Lessons learned from the end of California’s “permanent drought”

By Larry Kummer. Posted at the Fabius Maximus website.

Summary: The “permanent drought” in California, like the now ended “permanent drought” in Texas, is ending. But like the panic about Texas, it is rich in lessons about our difficulty clearly seeing the world — and the futility of activists exaggerating and lying about the science. Of course, they should have learned this after 29 years of trying (starting from James Hansen’s 1988 Senate testimony).


Warnings of a permanent drought in California

Remember all those predictions of a “permanent drought” in California? Those were examples of why three decades of climate alarmism has not convinced the American people to take severe measures to fight anthropogenic climate change: alarmists exaggerate the science, and are proven wrong — repeatedly. When will the Left learn that doomster lies do not work?

Wired, May 2016: “Thanks El Niño, But California’s Drought Is Probably Forever“. “California is still in a state of drought. For now, maybe forever.” The article gives no support — none — for this clickbait claim. In January Wired attempted to weasel away from their claims by defining drought to mean needing more water than nature provides (“A Wet Year Won’t Beat California’s Never-Ending Drought“). Orwell nodded, unsurprised.

The NYT did no better in “California Braces for Unending Drought“, May 2016. The closest the article comes to supporting their headline is an odd statement by Governor Brown:  “But now we know that drought is becoming a regular occurrence…”  Drought has always been a regular occurrence in California. The governor also said that “California droughts are expected to be more frequent and persistent, as warmer winter temperatures driven by climate change reduce water held in the Sierra Nevada snowpack and result in drier soil conditions.” That is probable. But it is quite mad for the NYT to call more frequent droughts “an unending drought.”

Status of the California drought

“During the past week, a series of storms bringing widespread rain and snow showers impacted the states along the Pacific Coast and northern Rockies. In California, the cumulative effect of several months of abundant precipitation has significantly improved drought conditions across the state.”

US Drought monitor – California, February 9.

Precipitation over California in the water year so far (October 1 to January 31) is 178% of average for this date. The snowpack is 179% of average, as of Feb 8. Our reservoirs are at 125% of average capacity. See the bottom line summary as of February 7, from the US Drought monitor for California.

The improvement has been tremendous. The area with exceptional drought conditions have gone year over year from 38% of California to 0%, extreme drought from 23% to 1%, severe drought from 20% to 10% — while dry and moderate drought went from 18% to 48%, and no drought from <1% to 41%. See the map below. And the rain continues to fall.




For data about the western states see the dashboards at NOAA’s Western Water Assessment.  For a longer-term perspective on the western drought see NOAA’s “Western drought: It ain’t over ’til…well, it ain’t over” by Deke Arndt, 2 February 2017. It will take years of good rain and snow to recharge California’s groundwater.


“We don’t even plan for the past.”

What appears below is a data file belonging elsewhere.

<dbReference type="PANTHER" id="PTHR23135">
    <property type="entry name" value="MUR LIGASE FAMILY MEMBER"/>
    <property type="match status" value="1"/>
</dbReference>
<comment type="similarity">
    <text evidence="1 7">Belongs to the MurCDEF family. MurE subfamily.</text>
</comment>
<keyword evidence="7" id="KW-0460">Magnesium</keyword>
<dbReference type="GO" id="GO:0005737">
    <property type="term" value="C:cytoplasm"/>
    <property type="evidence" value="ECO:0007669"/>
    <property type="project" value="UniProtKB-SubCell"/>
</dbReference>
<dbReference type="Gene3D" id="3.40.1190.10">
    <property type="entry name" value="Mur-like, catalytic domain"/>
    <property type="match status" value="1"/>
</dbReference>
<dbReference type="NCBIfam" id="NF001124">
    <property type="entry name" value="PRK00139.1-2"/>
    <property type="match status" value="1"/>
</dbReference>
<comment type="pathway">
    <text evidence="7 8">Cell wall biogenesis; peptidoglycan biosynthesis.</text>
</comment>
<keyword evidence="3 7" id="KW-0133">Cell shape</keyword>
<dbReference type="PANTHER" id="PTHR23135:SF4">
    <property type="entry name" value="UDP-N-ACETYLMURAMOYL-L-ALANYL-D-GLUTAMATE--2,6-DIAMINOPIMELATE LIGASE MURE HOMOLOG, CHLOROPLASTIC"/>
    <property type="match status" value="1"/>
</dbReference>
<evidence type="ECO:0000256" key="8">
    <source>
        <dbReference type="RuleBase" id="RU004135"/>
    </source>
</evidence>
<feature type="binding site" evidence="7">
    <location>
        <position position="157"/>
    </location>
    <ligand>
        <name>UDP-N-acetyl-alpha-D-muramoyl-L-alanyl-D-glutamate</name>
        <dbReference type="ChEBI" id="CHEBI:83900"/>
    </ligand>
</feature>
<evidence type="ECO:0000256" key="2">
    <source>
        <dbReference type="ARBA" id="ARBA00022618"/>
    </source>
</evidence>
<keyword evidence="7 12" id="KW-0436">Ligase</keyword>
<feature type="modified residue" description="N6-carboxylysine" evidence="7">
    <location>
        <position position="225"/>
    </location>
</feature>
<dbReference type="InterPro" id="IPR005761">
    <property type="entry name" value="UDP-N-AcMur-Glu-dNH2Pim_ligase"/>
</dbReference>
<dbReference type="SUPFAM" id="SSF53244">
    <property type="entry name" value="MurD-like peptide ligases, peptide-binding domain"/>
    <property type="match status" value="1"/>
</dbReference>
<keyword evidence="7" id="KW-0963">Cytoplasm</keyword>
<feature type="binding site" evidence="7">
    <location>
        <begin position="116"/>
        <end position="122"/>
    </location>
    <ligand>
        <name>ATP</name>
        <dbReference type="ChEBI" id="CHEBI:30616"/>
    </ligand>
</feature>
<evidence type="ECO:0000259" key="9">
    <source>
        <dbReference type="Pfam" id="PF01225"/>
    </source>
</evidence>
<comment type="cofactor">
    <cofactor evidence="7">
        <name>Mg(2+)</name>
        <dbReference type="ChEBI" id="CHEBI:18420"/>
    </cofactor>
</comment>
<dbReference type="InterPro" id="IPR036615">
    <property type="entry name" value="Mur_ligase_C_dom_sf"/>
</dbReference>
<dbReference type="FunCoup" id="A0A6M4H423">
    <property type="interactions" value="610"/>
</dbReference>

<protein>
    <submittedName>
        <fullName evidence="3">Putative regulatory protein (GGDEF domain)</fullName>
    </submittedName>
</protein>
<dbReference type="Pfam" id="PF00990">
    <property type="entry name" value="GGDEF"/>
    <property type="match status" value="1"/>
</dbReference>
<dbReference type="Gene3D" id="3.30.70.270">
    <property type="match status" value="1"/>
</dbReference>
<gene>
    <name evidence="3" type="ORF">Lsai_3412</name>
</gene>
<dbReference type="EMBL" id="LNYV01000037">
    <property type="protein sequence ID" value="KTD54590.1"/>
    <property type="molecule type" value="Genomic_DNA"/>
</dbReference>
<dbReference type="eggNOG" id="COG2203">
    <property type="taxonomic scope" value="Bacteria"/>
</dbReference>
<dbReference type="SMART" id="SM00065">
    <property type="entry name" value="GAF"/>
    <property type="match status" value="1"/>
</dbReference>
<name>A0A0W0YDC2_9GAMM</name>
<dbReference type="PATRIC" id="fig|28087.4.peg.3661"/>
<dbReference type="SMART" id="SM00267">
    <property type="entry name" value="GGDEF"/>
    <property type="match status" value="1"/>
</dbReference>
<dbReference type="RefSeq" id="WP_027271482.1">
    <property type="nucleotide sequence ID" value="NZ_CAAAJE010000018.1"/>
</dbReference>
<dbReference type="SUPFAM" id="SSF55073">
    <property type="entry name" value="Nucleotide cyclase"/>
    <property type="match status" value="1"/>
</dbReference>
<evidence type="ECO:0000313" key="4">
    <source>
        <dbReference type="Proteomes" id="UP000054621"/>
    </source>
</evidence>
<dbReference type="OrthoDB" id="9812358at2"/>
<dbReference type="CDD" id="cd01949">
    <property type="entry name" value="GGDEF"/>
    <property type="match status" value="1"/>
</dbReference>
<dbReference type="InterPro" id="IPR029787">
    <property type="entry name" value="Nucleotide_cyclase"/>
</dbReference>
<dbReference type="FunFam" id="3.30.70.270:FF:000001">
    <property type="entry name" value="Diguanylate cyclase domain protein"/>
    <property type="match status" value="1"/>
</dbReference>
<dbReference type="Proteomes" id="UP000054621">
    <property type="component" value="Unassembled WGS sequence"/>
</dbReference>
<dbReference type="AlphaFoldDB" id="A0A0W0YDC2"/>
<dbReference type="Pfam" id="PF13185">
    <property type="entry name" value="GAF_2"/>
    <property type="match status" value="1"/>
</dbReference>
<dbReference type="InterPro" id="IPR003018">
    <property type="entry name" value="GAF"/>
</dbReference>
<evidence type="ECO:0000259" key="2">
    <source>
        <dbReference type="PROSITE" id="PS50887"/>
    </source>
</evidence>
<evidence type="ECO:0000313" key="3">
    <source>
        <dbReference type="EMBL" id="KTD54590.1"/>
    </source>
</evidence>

— Steven Mosher (member of Berkeley Earth; bio here), a comment posted at Climate Etc.

Journalists could have told us that historical data shows that past droughts in the US southwest lasted for centuries, a grim warning encouraging us to prepare. Droughts, often long and fierce, are the natural climate of this region. But telling the truth was boring — bad clickbait — and would have been politically useless for the Left. But their exaggerations and misrepresentations of science — and failed predictions — have only eroded away the public’s support for sensible measures to control and allocate water use.

This has been their way since they discovered that weather porn was good clickbait and might support their campaign for aggressive public policy measures to fight anthropogenic climate change. The result: contributing to the public’s loss of trust in the news media and an almost complete failure to get their policy changes.

In this as in other things, only a reality-based community can reform America. Too bad neither Left nor Right has any interest in giving up their tribal beliefs to focus on the often-inconvenient truth. Look here for ideas about ways you can help.

For More Information

See all posts about droughts, and especially these …

· Droughts are coming. Are we ready for the past to repeat?

· Everything you want to know about California’s drought (except when it will end), Nov 2014.

· Key facts about the drought that’s reshaping California, March 2015.

· Our response to California’s drought shows America at work to enrich the 1%.

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Tom Halla
February 11, 2017 9:27 pm

Perhaps California could actually build some reservoirs, and settle the issue with the delta smelt once and for all that currently prevents using what is in place.

Reply to  Tom Halla
February 11, 2017 9:52 pm

Governor Moonbeam Brown ver.1 was very big on cancelling his daddy’s planned infrastructure projects. Growth is bad. Small is beautiful. Pat Brown was one of the last pro-growth Democrats. Moonbeam has had twice the terms as governor as his daddy but daddy is still twice the governor that Moonbeam will ever be.

Eric Simpson
Reply to  0ldgriz
February 11, 2017 10:05 pm

Jerry Brown: “Growth is bad. Small is beautiful.”